Inventory management is a term that has long since been used in industrial settings. In its simplest form, it is a process of materials control whereby goods can be tracked in terms of location and quantity. Warehouses commonly deal with large amounts of materials that are of a varying nature, and strict records must be kept in some sort of database to ensure on-time and accurate shipment. For years, this process was done by hand, whereby items would be periodically counted and records would be updated, but in 1969, a new technology was introduced that would change inventory management forever, this technology was Radio Frequency Identification (RFID). RFID allowed items to be tagged with a transponder that would be readable remotely by a receiver. But why should RFID be limited in its use to the industrial environment? Why can't an average person keep control of their inventory in a similar way? Why can't a system like this keep track of one thing that exists in constantly changing amounts in every house in the world? Of course, this is referring to the food in one's refrigerator. Our capstone group has modified a standard refrigerator so that it can keep an inventory of its contents. This refrigerator uses RFID technology similar to that which is currently used by companies around the world to keep track of their own inventory. Food items can be tagged and placed in the refrigerator. The signal from the tag is then received by an antenna, and the signal is then processed by integrated computer software that we designed to interface with a database that we have compiled. We have named our product the Intelli-Fridge.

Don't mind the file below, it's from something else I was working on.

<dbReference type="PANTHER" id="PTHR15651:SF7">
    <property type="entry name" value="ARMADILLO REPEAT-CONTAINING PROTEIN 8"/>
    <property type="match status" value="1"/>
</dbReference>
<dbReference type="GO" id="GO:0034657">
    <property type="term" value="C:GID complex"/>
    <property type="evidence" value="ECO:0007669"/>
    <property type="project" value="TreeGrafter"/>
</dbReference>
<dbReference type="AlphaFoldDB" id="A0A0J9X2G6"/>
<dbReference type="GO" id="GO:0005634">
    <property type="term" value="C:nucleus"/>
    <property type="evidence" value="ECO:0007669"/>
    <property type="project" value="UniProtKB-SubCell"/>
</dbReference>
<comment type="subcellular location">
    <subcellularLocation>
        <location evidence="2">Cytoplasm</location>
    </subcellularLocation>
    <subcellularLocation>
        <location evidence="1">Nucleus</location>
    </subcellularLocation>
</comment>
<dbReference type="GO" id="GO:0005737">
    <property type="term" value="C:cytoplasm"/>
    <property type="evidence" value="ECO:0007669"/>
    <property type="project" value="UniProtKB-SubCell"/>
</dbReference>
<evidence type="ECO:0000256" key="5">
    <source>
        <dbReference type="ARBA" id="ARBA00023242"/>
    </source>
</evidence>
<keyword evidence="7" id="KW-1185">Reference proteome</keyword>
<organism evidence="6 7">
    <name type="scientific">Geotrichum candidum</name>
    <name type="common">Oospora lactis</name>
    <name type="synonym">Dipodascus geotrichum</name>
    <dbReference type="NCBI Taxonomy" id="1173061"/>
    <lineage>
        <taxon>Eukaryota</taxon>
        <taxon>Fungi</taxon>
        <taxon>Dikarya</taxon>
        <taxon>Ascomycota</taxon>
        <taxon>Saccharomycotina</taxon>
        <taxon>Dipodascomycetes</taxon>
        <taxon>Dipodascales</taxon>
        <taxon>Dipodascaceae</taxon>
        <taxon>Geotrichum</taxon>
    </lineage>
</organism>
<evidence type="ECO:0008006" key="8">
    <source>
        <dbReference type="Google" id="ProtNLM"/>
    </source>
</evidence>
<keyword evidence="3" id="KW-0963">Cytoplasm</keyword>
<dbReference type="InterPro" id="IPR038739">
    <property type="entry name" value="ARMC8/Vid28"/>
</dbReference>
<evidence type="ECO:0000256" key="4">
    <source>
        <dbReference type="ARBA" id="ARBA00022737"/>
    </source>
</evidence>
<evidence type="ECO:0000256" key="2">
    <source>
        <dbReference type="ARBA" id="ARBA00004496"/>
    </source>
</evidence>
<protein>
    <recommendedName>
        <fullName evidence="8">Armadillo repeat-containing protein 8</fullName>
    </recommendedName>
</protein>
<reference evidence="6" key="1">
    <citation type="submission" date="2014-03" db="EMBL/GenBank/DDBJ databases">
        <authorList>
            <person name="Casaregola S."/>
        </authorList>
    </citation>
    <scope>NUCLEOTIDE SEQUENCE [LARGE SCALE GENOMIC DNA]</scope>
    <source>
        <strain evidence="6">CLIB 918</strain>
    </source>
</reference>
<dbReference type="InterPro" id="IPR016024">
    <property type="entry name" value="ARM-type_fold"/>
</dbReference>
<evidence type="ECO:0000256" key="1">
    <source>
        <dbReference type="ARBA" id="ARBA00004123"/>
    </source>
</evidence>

Inventory control, Radio frequency identification systems--Technological innovations
integrated software, RFID, refrigerators
Foulis, James; Hagopian, Greggory; Moran, Michael; and Rouse, Bret, "Intelli-Fridge : Final Report" (2007). Capstone Design Program: Electrical and Computer Engineering. Paper 6. http://hdl.handle.net/2047/d20000832
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